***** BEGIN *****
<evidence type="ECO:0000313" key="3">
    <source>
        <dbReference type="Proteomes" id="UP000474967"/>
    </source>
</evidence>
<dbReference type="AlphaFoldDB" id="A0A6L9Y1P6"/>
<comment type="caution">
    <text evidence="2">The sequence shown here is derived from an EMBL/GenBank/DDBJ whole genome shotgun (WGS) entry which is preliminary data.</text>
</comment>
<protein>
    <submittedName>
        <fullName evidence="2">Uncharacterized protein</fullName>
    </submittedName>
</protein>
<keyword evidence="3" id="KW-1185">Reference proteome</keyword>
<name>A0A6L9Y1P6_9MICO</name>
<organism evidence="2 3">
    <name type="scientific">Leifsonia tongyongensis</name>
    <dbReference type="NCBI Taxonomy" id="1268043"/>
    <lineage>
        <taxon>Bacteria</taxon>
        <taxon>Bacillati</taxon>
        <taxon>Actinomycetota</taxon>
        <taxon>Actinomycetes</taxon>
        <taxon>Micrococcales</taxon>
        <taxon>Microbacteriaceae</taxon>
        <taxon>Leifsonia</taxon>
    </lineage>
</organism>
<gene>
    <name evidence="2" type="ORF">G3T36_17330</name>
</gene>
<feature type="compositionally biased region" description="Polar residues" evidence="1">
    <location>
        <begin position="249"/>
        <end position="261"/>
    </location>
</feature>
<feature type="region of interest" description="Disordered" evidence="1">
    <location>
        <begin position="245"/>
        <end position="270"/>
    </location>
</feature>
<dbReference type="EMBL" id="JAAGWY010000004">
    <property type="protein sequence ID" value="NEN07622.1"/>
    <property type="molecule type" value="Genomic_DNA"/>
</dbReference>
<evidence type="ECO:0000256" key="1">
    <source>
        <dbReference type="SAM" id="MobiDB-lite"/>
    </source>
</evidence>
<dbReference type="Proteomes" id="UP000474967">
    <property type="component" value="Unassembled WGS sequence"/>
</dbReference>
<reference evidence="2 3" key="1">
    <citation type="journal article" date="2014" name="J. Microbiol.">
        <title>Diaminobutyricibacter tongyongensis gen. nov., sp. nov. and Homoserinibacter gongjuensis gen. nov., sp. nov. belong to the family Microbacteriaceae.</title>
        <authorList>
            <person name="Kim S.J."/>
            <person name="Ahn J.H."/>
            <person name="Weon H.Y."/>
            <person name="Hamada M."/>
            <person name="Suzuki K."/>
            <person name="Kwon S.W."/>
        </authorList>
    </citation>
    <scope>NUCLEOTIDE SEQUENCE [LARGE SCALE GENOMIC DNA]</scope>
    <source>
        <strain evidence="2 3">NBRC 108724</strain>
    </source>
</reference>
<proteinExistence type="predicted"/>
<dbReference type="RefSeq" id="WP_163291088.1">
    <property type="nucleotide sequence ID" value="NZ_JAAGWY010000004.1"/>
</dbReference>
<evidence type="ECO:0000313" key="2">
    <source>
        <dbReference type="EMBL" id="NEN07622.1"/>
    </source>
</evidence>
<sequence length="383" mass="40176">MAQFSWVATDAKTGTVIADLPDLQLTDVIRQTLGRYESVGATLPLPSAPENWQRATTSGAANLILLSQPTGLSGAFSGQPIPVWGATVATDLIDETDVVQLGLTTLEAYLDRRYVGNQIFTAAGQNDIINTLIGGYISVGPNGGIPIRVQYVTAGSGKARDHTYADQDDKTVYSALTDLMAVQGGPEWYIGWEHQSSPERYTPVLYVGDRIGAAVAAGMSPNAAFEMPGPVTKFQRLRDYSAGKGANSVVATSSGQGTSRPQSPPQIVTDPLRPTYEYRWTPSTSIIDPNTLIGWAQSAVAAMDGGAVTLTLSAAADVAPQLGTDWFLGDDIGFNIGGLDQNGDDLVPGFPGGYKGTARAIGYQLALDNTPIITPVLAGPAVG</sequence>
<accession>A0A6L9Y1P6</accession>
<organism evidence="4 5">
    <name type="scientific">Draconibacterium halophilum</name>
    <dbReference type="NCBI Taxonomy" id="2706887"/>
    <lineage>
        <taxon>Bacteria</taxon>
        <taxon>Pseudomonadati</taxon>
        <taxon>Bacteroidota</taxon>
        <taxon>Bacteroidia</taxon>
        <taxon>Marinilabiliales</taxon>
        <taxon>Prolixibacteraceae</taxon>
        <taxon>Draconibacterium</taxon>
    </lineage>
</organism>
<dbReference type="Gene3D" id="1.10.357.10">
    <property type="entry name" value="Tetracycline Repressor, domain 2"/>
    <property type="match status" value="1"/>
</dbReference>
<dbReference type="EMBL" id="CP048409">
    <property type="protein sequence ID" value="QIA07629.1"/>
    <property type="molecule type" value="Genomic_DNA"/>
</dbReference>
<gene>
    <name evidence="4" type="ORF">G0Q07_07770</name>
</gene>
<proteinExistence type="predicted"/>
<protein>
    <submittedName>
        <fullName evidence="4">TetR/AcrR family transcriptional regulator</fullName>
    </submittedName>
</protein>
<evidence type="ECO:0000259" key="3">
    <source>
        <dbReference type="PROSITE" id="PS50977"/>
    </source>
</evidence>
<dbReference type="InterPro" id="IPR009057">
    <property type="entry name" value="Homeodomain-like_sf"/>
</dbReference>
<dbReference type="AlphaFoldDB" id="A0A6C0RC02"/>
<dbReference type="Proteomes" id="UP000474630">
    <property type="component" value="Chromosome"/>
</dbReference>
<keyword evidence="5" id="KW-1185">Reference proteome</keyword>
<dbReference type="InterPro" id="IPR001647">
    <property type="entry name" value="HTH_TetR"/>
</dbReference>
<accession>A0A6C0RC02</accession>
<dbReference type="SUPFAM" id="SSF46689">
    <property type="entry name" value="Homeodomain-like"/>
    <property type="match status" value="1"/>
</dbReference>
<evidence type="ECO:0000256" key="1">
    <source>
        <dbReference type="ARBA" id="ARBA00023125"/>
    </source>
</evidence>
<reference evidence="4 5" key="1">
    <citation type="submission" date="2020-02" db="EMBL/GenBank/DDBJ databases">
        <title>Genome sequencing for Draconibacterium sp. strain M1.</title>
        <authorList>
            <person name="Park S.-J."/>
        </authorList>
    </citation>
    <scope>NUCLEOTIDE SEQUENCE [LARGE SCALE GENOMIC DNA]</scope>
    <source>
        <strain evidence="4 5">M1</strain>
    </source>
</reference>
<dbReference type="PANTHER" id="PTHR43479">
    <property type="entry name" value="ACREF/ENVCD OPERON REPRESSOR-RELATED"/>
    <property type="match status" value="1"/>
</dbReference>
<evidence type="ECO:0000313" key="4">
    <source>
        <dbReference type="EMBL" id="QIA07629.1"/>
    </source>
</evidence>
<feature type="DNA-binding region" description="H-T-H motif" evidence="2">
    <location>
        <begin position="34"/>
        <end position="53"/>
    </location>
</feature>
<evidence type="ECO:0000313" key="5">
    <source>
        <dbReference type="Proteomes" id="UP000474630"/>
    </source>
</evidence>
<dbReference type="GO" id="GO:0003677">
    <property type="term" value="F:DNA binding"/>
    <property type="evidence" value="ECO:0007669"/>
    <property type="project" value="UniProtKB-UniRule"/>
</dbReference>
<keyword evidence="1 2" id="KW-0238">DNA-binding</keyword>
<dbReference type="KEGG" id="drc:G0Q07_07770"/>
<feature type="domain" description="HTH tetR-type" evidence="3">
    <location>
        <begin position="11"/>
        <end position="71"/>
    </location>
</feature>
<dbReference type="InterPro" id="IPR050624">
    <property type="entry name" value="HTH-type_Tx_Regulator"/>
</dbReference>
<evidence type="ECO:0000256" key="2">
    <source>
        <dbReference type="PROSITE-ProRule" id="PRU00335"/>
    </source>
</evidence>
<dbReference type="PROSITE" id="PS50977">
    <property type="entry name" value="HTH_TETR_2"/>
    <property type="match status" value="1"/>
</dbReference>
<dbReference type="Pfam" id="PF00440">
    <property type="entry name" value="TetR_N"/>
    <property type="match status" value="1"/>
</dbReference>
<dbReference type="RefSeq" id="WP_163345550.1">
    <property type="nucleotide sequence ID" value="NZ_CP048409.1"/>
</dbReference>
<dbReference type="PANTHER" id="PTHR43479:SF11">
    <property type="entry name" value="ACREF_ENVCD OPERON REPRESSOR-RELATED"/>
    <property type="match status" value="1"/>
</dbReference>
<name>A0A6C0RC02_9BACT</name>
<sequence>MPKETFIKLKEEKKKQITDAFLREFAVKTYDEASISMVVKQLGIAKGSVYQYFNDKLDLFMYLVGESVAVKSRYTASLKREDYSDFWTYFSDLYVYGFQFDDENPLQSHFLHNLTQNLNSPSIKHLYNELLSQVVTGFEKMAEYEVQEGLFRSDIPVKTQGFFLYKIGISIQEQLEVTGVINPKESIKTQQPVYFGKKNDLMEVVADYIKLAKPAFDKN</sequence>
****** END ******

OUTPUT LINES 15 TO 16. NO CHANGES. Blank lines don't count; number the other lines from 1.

<keyword evidence="3" id="KW-1185">Reference proteome</keyword>
<name>A0A6L9Y1P6_9MICO</name>